Kink formation is required for lateral gating in BamA – Simulations of BamA reveal a dynamic gating between the N- and C-terminal strands at the barrel seam. Using free-energy calculations and mutagenesis experiments, it was determined that the C-terminus has to kink inward for efficient opening. lateral gating in BamA. Karl Lundquist, Jeremy Bakelar, Nicholas Noinaj, and JC Gumbart. doi:10.1073/pnas.1722530115
World’s Tiniest Test Tubes in Alzheimer’s Protein Simulation – Simulations of plaque-forming beta amyloid molecules offer insights towards possible Alzheimer’s drug therapies. From PSC’s Science Highlights Fall 2018. G. Eskici and P.H. Axelsen. doi:10.1021/acs.langmuir.7b04192.
“Sticky and Loose Ends” Shed Light on Heart Health – Simulations show APOA1 protein ends link to hold together “the good cholesterol”. From PSC’s Science Highlights Fall 2018. Mohsen Pourmousa, Richard Pastor, Jere Segrest, et. al. doi: 10.1073/pnas.1721181115
Locked, Not Loaded – New target in HIV-1 replication. Simulations may lead to more effective anti-maturation drugs to fight AIDS and possibly other viral diseases. From PSC’s Science Highlights Spring 2018. J. Perilla et al. doi:10.1038/s41467-017-01856-y.
Inner Space – Work on Anton highlights the importance of empty space for protein function. Simulations of T4 lysozyme L99A show that big gaps opened up in the protein, which “let in” molecules roughly the size of drug molecules. From PSC’s Science Highlights Fall 2017.
Hooked Up – Simulations on Anton discover the critical role disulfides play in holding together MCoTI-II, a natural pesticide that would fall apart without disulfide bridges. From PSC’s Science Highlights Spring 2017.
“The Dynamics of Single Protein Molecules Is Non-Equilibrium and Self-Similar over Thirteen Decades in Time.” Nature Physics 12, no. 2 (2016): 171–74. doi:10.1038/nphys3553. Hu, Xiaohu, Liang Hong, Micholas Dean Smith, Thomas Neusius, Xiaolin Cheng, and Jeremy C. Smith. This article was highlighted in the cover of Nature Physics and discussed in the following article: Metzler R, News and Views Protein physics: Forever ageing, Nature Phys., 2016, 12, 113–114, doi:10.1038/nphys3585.
“Disulfide Bridges: Bringing Together Frustrated Structure in a Bioactive Peptide”. Biophysical Journal 110, no. 8 (April 2016): 1744–52. doi:10.1016/j.bpj.2016.03.027. Zhang, Yi, Klaus Schulten, Martin Gruebele, Paramjit S. Bansal, David Wilson, and Norelle L. Daly. This article was featured on the cover of the Biophysical Journal.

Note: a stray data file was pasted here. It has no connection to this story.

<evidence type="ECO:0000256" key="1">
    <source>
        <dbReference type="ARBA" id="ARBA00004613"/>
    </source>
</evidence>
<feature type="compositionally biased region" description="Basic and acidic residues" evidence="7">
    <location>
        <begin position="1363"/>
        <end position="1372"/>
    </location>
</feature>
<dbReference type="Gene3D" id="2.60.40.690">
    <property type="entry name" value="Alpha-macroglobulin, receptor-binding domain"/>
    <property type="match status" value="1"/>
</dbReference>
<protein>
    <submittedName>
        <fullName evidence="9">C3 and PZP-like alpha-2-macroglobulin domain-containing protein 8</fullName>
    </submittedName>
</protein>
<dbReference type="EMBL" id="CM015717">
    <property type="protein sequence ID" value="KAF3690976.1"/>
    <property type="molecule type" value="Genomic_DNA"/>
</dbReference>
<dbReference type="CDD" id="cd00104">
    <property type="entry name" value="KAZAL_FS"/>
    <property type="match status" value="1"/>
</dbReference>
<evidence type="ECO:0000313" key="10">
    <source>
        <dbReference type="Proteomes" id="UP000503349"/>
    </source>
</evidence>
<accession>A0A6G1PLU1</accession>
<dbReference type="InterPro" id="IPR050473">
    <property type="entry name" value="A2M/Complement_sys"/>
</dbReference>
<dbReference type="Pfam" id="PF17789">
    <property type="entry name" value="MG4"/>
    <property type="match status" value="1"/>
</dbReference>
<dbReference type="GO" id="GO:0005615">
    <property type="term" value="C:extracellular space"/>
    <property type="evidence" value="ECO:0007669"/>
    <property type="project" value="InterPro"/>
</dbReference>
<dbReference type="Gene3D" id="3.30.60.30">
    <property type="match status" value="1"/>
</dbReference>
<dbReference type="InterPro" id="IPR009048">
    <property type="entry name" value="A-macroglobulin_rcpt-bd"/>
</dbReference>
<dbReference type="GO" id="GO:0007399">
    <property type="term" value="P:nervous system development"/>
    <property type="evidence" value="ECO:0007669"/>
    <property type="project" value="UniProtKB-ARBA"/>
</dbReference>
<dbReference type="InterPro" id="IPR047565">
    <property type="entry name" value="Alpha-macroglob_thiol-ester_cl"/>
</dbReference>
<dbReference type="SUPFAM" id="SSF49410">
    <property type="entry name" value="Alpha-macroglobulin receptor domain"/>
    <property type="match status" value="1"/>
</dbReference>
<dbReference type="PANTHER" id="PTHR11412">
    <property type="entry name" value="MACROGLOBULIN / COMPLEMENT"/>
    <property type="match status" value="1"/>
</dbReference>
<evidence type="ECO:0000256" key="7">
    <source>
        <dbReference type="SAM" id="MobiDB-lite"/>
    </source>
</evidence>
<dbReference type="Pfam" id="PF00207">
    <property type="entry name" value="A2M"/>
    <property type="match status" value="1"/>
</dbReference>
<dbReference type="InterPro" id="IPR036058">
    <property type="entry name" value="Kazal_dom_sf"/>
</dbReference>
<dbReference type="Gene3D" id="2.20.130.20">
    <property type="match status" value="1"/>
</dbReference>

Island time: “Hexagonal Substructure and Hydrogen Bonding in Liquid-Ordered Phases Containing Palmitoyl Sphingomyelin.” Biophysical Journal 109, no. 5 (September 2015): 948–55. doi:10.1016/j.bpj.2015.07.036 Sodt, Alexander J., Richard W. Pastor, and Edward Lyman. This study was featured on the cover of the Biophysical Journal and highlighted as New and Notable: http://www.cell.com/biophysj/abstract/S0006-3495(15)00772-9
A TUG Felt Elsewhere – Anton simulations show how drug-producing enzyme is enhanced by changes far from reactive site, from PSC’s Projects in Scientific Computing, Fall 2014.
Two Steps Forward, One Step Back – molecular dynamics simulations disclose how water leaving and then re-entering the potassium channel delays its return to the active state, from PSC’s Projects in Scientific Computing, Spring 2014.
A Movie is Worth a Million Pictures – structural dynamics simulations illuminate the mechanisms of sodium-coupled substrate binding/release in an aspartate transporter, from PSC’s 2013 annual report, Projects in Scientific Computing
Epic Microseconds – four projects yielding invaluable insights into the structure and function of proteins from PSC’s 2012 annual report, Projects in Scientific Computing
Protein Research Leaps Forward – four projects in MD simulation from PSC’s 2011 annual report, Projects in Scientific Computing
Atomic-Level Characterization of the Structural Dynamics of Proteins – This paper, published in Science, details the first millisecond MD simulation on Anton.
Shaw, David E., Paul Maragakis, Kresten Lindorff-Larsen, Stefano Piana, Ron O. Dror, Michael P. Eastwood, Joseph A. Bank, John M. Jumper, John K. Salmon, Yibing Shan, Willy Wriggers. “Atomic-Level Characterization of the Structural Dynamics of Proteins” Science 15 Oct 2010: 341-346 DOI: 10.1126/science.1187409
Millisecond-scale molecular dynamics simulations on Anton – This paper (Gordon Bell prize winner for best paper at SC09 ) contains measurements of energy conservation on Anton that you can use to compare with your own simulations.